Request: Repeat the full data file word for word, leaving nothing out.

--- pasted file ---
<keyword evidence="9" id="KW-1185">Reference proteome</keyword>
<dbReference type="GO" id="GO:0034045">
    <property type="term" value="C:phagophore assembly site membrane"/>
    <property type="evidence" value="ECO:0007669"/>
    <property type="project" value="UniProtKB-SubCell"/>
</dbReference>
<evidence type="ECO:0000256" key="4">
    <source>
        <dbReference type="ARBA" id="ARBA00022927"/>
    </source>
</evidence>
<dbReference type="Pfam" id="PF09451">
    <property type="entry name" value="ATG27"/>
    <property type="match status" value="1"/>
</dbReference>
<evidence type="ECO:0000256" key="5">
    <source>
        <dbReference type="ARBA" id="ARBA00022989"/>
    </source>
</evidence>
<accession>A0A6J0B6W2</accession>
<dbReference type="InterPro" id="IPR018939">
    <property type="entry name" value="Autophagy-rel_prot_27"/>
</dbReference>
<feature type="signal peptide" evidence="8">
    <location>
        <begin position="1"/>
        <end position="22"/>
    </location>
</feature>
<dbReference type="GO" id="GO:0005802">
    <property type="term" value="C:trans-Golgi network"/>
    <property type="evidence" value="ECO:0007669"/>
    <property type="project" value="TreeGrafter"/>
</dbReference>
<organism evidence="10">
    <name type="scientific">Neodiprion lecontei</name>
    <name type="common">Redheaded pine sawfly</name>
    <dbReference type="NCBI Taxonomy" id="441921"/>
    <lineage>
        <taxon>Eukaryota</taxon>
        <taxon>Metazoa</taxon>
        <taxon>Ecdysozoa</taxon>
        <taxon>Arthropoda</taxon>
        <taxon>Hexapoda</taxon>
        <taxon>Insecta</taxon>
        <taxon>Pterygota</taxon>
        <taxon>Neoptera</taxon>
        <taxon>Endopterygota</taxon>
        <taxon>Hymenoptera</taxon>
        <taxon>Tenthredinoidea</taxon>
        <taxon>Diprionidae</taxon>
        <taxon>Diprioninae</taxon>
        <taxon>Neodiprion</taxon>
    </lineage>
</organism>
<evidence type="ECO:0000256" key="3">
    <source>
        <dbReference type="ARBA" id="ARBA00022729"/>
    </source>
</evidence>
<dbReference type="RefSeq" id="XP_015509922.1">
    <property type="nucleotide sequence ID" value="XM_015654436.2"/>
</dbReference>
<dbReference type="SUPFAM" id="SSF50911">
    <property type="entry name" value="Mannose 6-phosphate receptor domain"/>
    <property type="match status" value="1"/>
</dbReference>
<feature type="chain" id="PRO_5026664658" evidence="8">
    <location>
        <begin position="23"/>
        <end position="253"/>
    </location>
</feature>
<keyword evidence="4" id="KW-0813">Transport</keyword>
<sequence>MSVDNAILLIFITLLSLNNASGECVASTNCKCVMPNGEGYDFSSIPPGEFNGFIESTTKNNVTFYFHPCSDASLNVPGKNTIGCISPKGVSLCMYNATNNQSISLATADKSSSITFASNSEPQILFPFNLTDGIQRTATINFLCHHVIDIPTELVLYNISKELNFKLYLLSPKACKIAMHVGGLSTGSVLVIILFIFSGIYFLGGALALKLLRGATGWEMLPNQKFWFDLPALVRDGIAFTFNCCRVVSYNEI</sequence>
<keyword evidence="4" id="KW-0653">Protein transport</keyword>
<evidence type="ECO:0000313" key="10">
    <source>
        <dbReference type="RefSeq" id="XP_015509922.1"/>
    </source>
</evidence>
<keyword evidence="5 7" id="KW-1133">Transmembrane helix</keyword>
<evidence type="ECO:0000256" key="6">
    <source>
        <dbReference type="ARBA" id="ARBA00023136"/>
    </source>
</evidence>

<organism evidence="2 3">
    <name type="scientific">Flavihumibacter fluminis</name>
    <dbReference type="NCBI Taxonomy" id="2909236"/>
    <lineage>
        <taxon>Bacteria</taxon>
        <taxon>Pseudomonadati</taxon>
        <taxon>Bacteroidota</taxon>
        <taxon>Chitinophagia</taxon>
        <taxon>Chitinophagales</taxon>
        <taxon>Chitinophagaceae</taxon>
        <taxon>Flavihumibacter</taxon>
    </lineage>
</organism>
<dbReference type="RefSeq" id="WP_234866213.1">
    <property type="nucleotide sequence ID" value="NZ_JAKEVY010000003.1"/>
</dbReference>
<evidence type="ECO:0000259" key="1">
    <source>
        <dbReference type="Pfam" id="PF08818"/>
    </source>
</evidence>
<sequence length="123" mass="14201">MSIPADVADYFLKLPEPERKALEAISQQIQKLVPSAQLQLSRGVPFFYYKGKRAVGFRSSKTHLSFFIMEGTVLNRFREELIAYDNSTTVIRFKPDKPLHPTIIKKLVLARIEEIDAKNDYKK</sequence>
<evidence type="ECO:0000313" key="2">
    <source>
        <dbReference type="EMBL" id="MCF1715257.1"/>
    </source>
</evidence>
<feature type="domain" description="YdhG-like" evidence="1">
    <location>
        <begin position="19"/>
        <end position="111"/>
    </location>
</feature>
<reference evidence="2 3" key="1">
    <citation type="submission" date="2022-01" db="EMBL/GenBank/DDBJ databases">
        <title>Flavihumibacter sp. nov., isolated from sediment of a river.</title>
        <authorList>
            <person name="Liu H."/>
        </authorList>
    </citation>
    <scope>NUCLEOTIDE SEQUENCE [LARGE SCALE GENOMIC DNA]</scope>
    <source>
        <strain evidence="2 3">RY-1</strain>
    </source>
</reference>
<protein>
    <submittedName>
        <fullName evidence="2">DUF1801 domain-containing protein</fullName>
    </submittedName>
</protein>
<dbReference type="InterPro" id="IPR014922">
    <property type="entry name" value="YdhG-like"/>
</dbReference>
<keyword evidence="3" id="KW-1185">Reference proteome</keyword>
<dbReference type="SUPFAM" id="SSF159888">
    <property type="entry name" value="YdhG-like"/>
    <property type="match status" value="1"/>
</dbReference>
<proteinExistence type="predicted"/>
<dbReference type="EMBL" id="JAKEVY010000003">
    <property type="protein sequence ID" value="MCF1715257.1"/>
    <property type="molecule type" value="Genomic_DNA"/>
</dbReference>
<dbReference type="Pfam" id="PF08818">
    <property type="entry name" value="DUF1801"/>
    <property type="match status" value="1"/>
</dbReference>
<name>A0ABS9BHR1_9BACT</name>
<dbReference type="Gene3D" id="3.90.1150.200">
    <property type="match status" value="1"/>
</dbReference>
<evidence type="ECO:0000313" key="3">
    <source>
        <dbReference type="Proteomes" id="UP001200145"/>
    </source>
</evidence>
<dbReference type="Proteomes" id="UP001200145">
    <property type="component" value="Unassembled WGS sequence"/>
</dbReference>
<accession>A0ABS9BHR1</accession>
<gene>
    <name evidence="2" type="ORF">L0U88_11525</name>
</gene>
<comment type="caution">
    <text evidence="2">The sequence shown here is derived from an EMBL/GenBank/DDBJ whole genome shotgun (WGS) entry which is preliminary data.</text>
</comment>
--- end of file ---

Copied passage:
<keyword evidence="9" id="KW-1185">Reference proteome</keyword>
<dbReference type="GO" id="GO:0034045">
    <property type="term" value="C:phagophore assembly site membrane"/>
    <property type="evidence" value="ECO:0007669"/>
    <property type="project" value="UniProtKB-SubCell"/>
</dbReference>
<evidence type="ECO:0000256" key="4">
    <source>
        <dbReference type="ARBA" id="ARBA00022927"/>
    </source>
</evidence>
<dbReference type="Pfam" id="PF09451">
    <property type="entry name" value="ATG27"/>
    <property type="match status" value="1"/>
</dbReference>
<evidence type="ECO:0000256" key="5">
    <source>
        <dbReference type="ARBA" id="ARBA00022989"/>
    </source>
</evidence>
<accession>A0A6J0B6W2</accession>
<dbReference type="InterPro" id="IPR018939">
    <property type="entry name" value="Autophagy-rel_prot_27"/>
</dbReference>
<feature type="signal peptide" evidence="8">
    <location>
        <begin position="1"/>
        <end position="22"/>
    </location>
</feature>
<dbReference type="GO" id="GO:0005802">
    <property type="term" value="C:trans-Golgi network"/>
    <property type="evidence" value="ECO:0007669"/>
    <property type="project" value="TreeGrafter"/>
</dbReference>
<organism evidence="10">
    <name type="scientific">Neodiprion lecontei</name>
    <name type="common">Redheaded pine sawfly</name>
    <dbReference type="NCBI Taxonomy" id="441921"/>
    <lineage>
        <taxon>Eukaryota</taxon>
        <taxon>Metazoa</taxon>
        <taxon>Ecdysozoa</taxon>
        <taxon>Arthropoda</taxon>
        <taxon>Hexapoda</taxon>
        <taxon>Insecta</taxon>
        <taxon>Pterygota</taxon>
        <taxon>Neoptera</taxon>
        <taxon>Endopterygota</taxon>
        <taxon>Hymenoptera</taxon>
        <taxon>Tenthredinoidea</taxon>
        <taxon>Diprionidae</taxon>
        <taxon>Diprioninae</taxon>
        <taxon>Neodiprion</taxon>
    </lineage>
</organism>
<evidence type="ECO:0000256" key="3">
    <source>
        <dbReference type="ARBA" id="ARBA00022729"/>
    </source>
</evidence>
<dbReference type="RefSeq" id="XP_015509922.1">
    <property type="nucleotide sequence ID" value="XM_015654436.2"/>
</dbReference>
<dbReference type="SUPFAM" id="SSF50911">
    <property type="entry name" value="Mannose 6-phosphate receptor domain"/>
    <property type="match status" value="1"/>
</dbReference>
<feature type="chain" id="PRO_5026664658" evidence="8">
    <location>
        <begin position="23"/>
        <end position="253"/>
    </location>
</feature>
<keyword evidence="4" id="KW-0813">Transport</keyword>
<sequence>MSVDNAILLIFITLLSLNNASGECVASTNCKCVMPNGEGYDFSSIPPGEFNGFIESTTKNNVTFYFHPCSDASLNVPGKNTIGCISPKGVSLCMYNATNNQSISLATADKSSSITFASNSEPQILFPFNLTDGIQRTATINFLCHHVIDIPTELVLYNISKELNFKLYLLSPKACKIAMHVGGLSTGSVLVIILFIFSGIYFLGGALALKLLRGATGWEMLPNQKFWFDLPALVRDGIAFTFNCCRVVSYNEI</sequence>
<keyword evidence="4" id="KW-0653">Protein transport</keyword>
<evidence type="ECO:0000313" key="10">
    <source>
        <dbReference type="RefSeq" id="XP_015509922.1"/>
    </source>
</evidence>
<keyword evidence="5 7" id="KW-1133">Transmembrane helix</keyword>
<evidence type="ECO:0000256" key="6">
    <source>
        <dbReference type="ARBA" id="ARBA00023136"/>
    </source>
</evidence>

<organism evidence="2 3">
    <name type="scientific">Flavihumibacter fluminis</name>
    <dbReference type="NCBI Taxonomy" id="2909236"/>
    <lineage>
        <taxon>Bacteria</taxon>
        <taxon>Pseudomonadati</taxon>
        <taxon>Bacteroidota</taxon>
        <taxon>Chitinophagia</taxon>
        <taxon>Chitinophagales</taxon>
        <taxon>Chitinophagaceae</taxon>
        <taxon>Flavihumibacter</taxon>
    </lineage>
</organism>
<dbReference type="RefSeq" id="WP_234866213.1">
    <property type="nucleotide sequence ID" value="NZ_JAKEVY010000003.1"/>
</dbReference>
<evidence type="ECO:0000259" key="1">
    <source>
        <dbReference type="Pfam" id="PF08818"/>
    </source>
</evidence>
<sequence length="123" mass="14201">MSIPADVADYFLKLPEPERKALEAISQQIQKLVPSAQLQLSRGVPFFYYKGKRAVGFRSSKTHLSFFIMEGTVLNRFREELIAYDNSTTVIRFKPDKPLHPTIIKKLVLARIEEIDAKNDYKK</sequence>
<evidence type="ECO:0000313" key="2">
    <source>
        <dbReference type="EMBL" id="MCF1715257.1"/>
    </source>
</evidence>
<feature type="domain" description="YdhG-like" evidence="1">
    <location>
        <begin position="19"/>
        <end position="111"/>
    </location>
</feature>
<reference evidence="2 3" key="1">
    <citation type="submission" date="2022-01" db="EMBL/GenBank/DDBJ databases">
        <title>Flavihumibacter sp. nov., isolated from sediment of a river.</title>
        <authorList>
            <person name="Liu H."/>
        </authorList>
    </citation>
    <scope>NUCLEOTIDE SEQUENCE [LARGE SCALE GENOMIC DNA]</scope>
    <source>
        <strain evidence="2 3">RY-1</strain>
    </source>
</reference>
<protein>
    <submittedName>
        <fullName evidence="2">DUF1801 domain-containing protein</fullName>
    </submittedName>
</protein>
<dbReference type="InterPro" id="IPR014922">
    <property type="entry name" value="YdhG-like"/>
</dbReference>
<keyword evidence="3" id="KW-1185">Reference proteome</keyword>
<dbReference type="SUPFAM" id="SSF159888">
    <property type="entry name" value="YdhG-like"/>
    <property type="match status" value="1"/>
</dbReference>
<proteinExistence type="predicted"/>
<dbReference type="EMBL" id="JAKEVY010000003">
    <property type="protein sequence ID" value="MCF1715257.1"/>
    <property type="molecule type" value="Genomic_DNA"/>
</dbReference>
<dbReference type="Pfam" id="PF08818">
    <property type="entry name" value="DUF1801"/>
    <property type="match status" value="1"/>
</dbReference>
<name>A0ABS9BHR1_9BACT</name>
<dbReference type="Gene3D" id="3.90.1150.200">
    <property type="match status" value="1"/>
</dbReference>
<evidence type="ECO:0000313" key="3">
    <source>
        <dbReference type="Proteomes" id="UP001200145"/>
    </source>
</evidence>
<dbReference type="Proteomes" id="UP001200145">
    <property type="component" value="Unassembled WGS sequence"/>
</dbReference>
<accession>A0ABS9BHR1</accession>
<gene>
    <name evidence="2" type="ORF">L0U88_11525</name>
</gene>
<comment type="caution">
    <text evidence="2">The sequence shown here is derived from an EMBL/GenBank/DDBJ whole genome shotgun (WGS) entry which is preliminary data.</text>
</comment>